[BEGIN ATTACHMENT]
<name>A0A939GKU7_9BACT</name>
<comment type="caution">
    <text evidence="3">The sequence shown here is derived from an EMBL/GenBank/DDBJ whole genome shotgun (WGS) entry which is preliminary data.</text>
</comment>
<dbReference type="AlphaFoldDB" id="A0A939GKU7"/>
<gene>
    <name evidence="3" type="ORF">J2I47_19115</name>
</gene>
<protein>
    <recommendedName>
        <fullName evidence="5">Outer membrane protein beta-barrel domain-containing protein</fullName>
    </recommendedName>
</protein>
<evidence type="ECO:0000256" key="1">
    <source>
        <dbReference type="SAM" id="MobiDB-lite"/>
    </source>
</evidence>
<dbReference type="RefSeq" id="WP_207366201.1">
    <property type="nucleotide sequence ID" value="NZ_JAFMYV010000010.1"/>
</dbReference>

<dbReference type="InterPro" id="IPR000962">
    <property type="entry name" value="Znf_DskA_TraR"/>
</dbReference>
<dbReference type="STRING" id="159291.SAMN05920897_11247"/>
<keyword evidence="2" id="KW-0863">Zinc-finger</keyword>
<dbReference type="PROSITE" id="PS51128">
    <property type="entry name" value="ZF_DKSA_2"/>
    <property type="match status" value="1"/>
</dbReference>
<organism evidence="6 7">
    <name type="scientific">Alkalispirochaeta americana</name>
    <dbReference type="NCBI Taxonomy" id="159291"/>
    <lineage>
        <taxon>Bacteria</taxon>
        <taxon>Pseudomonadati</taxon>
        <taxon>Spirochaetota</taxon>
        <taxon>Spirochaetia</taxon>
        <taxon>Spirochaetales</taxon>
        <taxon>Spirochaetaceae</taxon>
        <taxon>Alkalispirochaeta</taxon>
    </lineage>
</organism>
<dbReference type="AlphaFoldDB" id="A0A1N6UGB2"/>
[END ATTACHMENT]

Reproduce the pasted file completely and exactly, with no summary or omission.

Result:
<name>A0A939GKU7_9BACT</name>
<comment type="caution">
    <text evidence="3">The sequence shown here is derived from an EMBL/GenBank/DDBJ whole genome shotgun (WGS) entry which is preliminary data.</text>
</comment>
<dbReference type="AlphaFoldDB" id="A0A939GKU7"/>
<gene>
    <name evidence="3" type="ORF">J2I47_19115</name>
</gene>
<protein>
    <recommendedName>
        <fullName evidence="5">Outer membrane protein beta-barrel domain-containing protein</fullName>
    </recommendedName>
</protein>
<evidence type="ECO:0000256" key="1">
    <source>
        <dbReference type="SAM" id="MobiDB-lite"/>
    </source>
</evidence>
<dbReference type="RefSeq" id="WP_207366201.1">
    <property type="nucleotide sequence ID" value="NZ_JAFMYV010000010.1"/>
</dbReference>

<dbReference type="InterPro" id="IPR000962">
    <property type="entry name" value="Znf_DskA_TraR"/>
</dbReference>
<dbReference type="STRING" id="159291.SAMN05920897_11247"/>
<keyword evidence="2" id="KW-0863">Zinc-finger</keyword>
<dbReference type="PROSITE" id="PS51128">
    <property type="entry name" value="ZF_DKSA_2"/>
    <property type="match status" value="1"/>
</dbReference>
<organism evidence="6 7">
    <name type="scientific">Alkalispirochaeta americana</name>
    <dbReference type="NCBI Taxonomy" id="159291"/>
    <lineage>
        <taxon>Bacteria</taxon>
        <taxon>Pseudomonadati</taxon>
        <taxon>Spirochaetota</taxon>
        <taxon>Spirochaetia</taxon>
        <taxon>Spirochaetales</taxon>
        <taxon>Spirochaetaceae</taxon>
        <taxon>Alkalispirochaeta</taxon>
    </lineage>
</organism>
<dbReference type="AlphaFoldDB" id="A0A1N6UGB2"/>